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Antiquities in Ballycastle parish, from Irish Tourist Association Survey, 1943
Quite a substantial list of antiquities is provided in the survey for Ballycastle parish:
- Dúnbriste: the most outstanding landmark in the area. In addition to a physical description there is an acount of a legend associating it with St. Patrick
- Ballinglen Castle: ruin of a Norman castle associated with the Barrett and Burke families.
- St. Patrick's Church, Downpatrick: only traces remain and it is impossible to date the structure. An account is given of the legendary associations between the church and Dúnbriste.
- Ancient church at Killeen: also known as Teampall na gCailleachadh Dubha or Temple of the Nuns.
- Portnahally Castle: supposedly built by the Barrett family around the 16th century.
- Stone circles within a mile of Ballycastle village on the Downpatrick road and the Ballina road.
- Raths and souterrains: many earthen forts in the area but no traditions or legends associated with them. Also, what appear to be the entrances to artificial caves or souterrains at Ballyglass and at the back of Ballinglen Castle.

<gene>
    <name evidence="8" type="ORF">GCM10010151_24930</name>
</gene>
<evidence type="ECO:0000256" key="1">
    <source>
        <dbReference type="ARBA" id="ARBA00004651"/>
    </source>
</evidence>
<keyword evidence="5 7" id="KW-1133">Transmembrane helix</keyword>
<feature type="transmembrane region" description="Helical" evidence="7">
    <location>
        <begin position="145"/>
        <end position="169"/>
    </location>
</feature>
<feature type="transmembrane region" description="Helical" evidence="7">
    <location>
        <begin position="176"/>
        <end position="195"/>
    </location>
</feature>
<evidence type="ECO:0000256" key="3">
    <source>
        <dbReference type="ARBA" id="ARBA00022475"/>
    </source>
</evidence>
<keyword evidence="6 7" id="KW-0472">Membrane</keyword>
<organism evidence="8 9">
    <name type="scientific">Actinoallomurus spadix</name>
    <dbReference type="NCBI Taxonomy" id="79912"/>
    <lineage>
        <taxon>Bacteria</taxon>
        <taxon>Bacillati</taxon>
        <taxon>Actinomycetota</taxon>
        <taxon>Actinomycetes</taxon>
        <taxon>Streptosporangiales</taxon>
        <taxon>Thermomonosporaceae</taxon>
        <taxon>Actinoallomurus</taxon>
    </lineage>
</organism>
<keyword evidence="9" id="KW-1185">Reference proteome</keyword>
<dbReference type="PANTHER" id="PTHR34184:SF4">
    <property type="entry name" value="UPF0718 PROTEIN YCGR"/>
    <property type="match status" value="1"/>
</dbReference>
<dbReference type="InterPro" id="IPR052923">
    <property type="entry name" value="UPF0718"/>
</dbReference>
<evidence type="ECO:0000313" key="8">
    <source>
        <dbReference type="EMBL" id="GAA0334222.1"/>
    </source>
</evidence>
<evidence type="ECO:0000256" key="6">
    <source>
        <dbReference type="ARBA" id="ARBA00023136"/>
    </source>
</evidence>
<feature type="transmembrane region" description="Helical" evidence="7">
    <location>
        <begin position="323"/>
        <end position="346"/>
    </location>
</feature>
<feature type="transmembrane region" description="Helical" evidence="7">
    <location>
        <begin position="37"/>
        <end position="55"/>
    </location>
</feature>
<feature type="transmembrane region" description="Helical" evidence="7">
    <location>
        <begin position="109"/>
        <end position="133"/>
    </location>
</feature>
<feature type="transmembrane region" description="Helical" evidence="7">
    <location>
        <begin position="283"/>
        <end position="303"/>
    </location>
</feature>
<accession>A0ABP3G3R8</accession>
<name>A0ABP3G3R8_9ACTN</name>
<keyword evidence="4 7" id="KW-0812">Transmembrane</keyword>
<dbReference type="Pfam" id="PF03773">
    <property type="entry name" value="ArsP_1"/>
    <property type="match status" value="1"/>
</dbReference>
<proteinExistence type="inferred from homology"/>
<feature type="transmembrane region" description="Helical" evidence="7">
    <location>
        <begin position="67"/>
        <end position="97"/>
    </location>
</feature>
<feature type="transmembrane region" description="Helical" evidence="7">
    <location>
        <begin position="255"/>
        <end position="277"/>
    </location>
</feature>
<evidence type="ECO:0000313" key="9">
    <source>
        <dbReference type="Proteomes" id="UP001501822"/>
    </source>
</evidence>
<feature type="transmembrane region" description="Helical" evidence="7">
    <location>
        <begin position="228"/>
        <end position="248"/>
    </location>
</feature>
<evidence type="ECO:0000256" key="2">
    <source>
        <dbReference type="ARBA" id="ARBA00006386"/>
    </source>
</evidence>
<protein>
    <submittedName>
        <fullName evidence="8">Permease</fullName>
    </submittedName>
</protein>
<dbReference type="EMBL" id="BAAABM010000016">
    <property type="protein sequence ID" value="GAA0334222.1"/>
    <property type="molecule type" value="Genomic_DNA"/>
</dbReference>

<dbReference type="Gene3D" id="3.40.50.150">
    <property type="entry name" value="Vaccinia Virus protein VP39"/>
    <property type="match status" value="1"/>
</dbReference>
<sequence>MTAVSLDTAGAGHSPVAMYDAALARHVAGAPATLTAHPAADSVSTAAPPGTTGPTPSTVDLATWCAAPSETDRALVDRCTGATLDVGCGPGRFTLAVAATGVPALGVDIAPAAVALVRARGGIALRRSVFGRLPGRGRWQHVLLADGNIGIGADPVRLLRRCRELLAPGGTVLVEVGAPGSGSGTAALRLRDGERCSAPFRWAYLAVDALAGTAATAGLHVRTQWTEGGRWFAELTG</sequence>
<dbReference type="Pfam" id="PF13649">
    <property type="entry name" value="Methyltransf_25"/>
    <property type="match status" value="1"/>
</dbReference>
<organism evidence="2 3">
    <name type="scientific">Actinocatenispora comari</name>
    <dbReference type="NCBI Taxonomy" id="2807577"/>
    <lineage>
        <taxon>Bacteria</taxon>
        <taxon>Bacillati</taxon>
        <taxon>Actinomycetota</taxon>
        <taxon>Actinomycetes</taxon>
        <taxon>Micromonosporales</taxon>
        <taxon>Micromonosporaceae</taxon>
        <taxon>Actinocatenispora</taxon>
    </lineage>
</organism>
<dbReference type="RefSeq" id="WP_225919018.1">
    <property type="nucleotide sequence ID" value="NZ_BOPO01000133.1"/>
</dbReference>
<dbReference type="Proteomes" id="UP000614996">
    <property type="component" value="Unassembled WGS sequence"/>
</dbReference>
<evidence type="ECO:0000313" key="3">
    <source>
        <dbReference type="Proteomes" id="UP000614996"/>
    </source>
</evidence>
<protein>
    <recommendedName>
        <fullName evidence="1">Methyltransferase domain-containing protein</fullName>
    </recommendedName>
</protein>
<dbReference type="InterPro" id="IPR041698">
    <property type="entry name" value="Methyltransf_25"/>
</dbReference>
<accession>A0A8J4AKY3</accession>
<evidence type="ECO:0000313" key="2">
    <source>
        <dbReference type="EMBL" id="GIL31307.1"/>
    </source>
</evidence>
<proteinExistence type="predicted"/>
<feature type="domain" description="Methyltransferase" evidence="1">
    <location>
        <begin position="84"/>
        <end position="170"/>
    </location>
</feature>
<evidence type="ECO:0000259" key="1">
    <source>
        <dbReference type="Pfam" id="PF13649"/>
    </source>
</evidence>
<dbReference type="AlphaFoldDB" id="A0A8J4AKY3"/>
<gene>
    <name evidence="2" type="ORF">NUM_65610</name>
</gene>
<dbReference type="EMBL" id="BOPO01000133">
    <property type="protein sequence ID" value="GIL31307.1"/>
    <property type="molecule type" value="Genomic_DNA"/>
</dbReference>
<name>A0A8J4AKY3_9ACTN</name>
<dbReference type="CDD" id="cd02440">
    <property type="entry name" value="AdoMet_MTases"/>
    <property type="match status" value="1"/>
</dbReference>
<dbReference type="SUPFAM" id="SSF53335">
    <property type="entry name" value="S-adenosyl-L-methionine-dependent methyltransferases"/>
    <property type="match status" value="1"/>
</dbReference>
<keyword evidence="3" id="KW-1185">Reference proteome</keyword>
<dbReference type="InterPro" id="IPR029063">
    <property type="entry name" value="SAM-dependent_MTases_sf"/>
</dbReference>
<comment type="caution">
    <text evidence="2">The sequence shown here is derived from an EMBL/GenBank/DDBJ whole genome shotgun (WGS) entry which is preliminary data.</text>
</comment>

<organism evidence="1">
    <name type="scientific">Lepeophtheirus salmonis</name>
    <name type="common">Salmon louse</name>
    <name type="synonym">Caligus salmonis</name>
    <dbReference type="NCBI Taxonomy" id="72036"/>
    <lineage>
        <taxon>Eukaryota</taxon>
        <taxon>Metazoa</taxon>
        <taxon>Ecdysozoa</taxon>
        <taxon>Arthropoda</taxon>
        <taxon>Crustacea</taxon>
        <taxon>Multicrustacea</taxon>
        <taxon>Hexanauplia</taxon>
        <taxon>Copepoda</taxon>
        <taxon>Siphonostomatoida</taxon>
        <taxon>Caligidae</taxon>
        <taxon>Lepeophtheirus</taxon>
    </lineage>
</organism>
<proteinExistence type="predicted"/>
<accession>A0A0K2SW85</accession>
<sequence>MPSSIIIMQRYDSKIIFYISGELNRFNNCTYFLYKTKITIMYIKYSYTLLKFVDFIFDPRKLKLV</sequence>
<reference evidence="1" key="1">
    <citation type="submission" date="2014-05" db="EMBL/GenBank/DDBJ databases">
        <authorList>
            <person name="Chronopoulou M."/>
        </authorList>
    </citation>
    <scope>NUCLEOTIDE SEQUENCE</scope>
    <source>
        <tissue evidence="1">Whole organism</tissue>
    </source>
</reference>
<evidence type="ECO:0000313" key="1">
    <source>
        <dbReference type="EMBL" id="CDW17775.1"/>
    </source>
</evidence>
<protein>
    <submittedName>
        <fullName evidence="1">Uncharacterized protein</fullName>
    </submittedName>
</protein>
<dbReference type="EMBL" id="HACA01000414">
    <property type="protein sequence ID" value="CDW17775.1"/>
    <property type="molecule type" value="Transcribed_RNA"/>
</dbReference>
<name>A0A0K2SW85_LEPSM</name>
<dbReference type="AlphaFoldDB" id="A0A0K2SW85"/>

- Crannóg at Glencalry: the discovery of what appears to be a very early foundation was made just two years prior to the survey on boggy land about 14 miles southwest of Ballycastle.
- Doonfeeny Church and Churchyard: in a very bad state of preservation. the date of construction is not known. There is a standing stone nearly 20 ft high situated in the churchyard.
- Kilbride Ancient Church: 2 miles north of Ballycastle. Again in a bad state of preservation. Possibly dates from the 16th century. There is also a standing stone close to the church with traces of another church said to have been used in 1798 and the site of an ancient castle said to have been built by the Barrett family.
The headings for the survey are listed below. Clicking on the heading will open the relevant section in the survey.